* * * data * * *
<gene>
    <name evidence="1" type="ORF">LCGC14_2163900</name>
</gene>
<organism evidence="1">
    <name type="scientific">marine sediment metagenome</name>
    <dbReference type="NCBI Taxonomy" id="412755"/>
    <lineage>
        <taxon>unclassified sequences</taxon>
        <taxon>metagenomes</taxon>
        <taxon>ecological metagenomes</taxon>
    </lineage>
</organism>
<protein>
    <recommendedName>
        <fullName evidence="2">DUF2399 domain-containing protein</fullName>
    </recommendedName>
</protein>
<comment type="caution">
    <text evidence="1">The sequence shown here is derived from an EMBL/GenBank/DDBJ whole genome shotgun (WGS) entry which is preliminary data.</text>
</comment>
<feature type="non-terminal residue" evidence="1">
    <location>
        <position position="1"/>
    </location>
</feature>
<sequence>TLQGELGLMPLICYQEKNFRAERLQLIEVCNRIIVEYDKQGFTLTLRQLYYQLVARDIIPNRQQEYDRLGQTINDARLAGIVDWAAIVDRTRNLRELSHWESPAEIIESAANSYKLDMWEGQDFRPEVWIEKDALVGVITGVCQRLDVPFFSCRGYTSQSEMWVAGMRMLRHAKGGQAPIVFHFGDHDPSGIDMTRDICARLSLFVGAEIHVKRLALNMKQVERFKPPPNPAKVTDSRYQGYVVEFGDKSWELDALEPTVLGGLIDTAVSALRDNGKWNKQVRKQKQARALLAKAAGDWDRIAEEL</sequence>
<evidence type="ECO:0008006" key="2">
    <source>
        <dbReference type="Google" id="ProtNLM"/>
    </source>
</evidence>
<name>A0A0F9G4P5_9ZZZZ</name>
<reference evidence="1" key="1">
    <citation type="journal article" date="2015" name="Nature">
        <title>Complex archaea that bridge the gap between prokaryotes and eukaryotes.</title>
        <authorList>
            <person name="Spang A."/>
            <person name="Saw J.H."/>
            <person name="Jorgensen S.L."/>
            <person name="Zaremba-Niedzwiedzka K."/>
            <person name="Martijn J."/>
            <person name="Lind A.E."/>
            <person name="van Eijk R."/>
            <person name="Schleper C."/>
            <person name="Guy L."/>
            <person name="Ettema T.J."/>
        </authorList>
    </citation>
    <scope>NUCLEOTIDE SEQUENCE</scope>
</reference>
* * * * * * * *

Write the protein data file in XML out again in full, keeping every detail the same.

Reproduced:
<gene>
    <name evidence="1" type="ORF">LCGC14_2163900</name>
</gene>
<organism evidence="1">
    <name type="scientific">marine sediment metagenome</name>
    <dbReference type="NCBI Taxonomy" id="412755"/>
    <lineage>
        <taxon>unclassified sequences</taxon>
        <taxon>metagenomes</taxon>
        <taxon>ecological metagenomes</taxon>
    </lineage>
</organism>
<protein>
    <recommendedName>
        <fullName evidence="2">DUF2399 domain-containing protein</fullName>
    </recommendedName>
</protein>
<comment type="caution">
    <text evidence="1">The sequence shown here is derived from an EMBL/GenBank/DDBJ whole genome shotgun (WGS) entry which is preliminary data.</text>
</comment>
<feature type="non-terminal residue" evidence="1">
    <location>
        <position position="1"/>
    </location>
</feature>
<sequence>TLQGELGLMPLICYQEKNFRAERLQLIEVCNRIIVEYDKQGFTLTLRQLYYQLVARDIIPNRQQEYDRLGQTINDARLAGIVDWAAIVDRTRNLRELSHWESPAEIIESAANSYKLDMWEGQDFRPEVWIEKDALVGVITGVCQRLDVPFFSCRGYTSQSEMWVAGMRMLRHAKGGQAPIVFHFGDHDPSGIDMTRDICARLSLFVGAEIHVKRLALNMKQVERFKPPPNPAKVTDSRYQGYVVEFGDKSWELDALEPTVLGGLIDTAVSALRDNGKWNKQVRKQKQARALLAKAAGDWDRIAEEL</sequence>
<evidence type="ECO:0008006" key="2">
    <source>
        <dbReference type="Google" id="ProtNLM"/>
    </source>
</evidence>
<name>A0A0F9G4P5_9ZZZZ</name>
<reference evidence="1" key="1">
    <citation type="journal article" date="2015" name="Nature">
        <title>Complex archaea that bridge the gap between prokaryotes and eukaryotes.</title>
        <authorList>
            <person name="Spang A."/>
            <person name="Saw J.H."/>
            <person name="Jorgensen S.L."/>
            <person name="Zaremba-Niedzwiedzka K."/>
            <person name="Martijn J."/>
            <person name="Lind A.E."/>
            <person name="van Eijk R."/>
            <person name="Schleper C."/>
            <person name="Guy L."/>
            <person name="Ettema T.J."/>
        </authorList>
    </citation>
    <scope>NUCLEOTIDE SEQUENCE</scope>
</reference>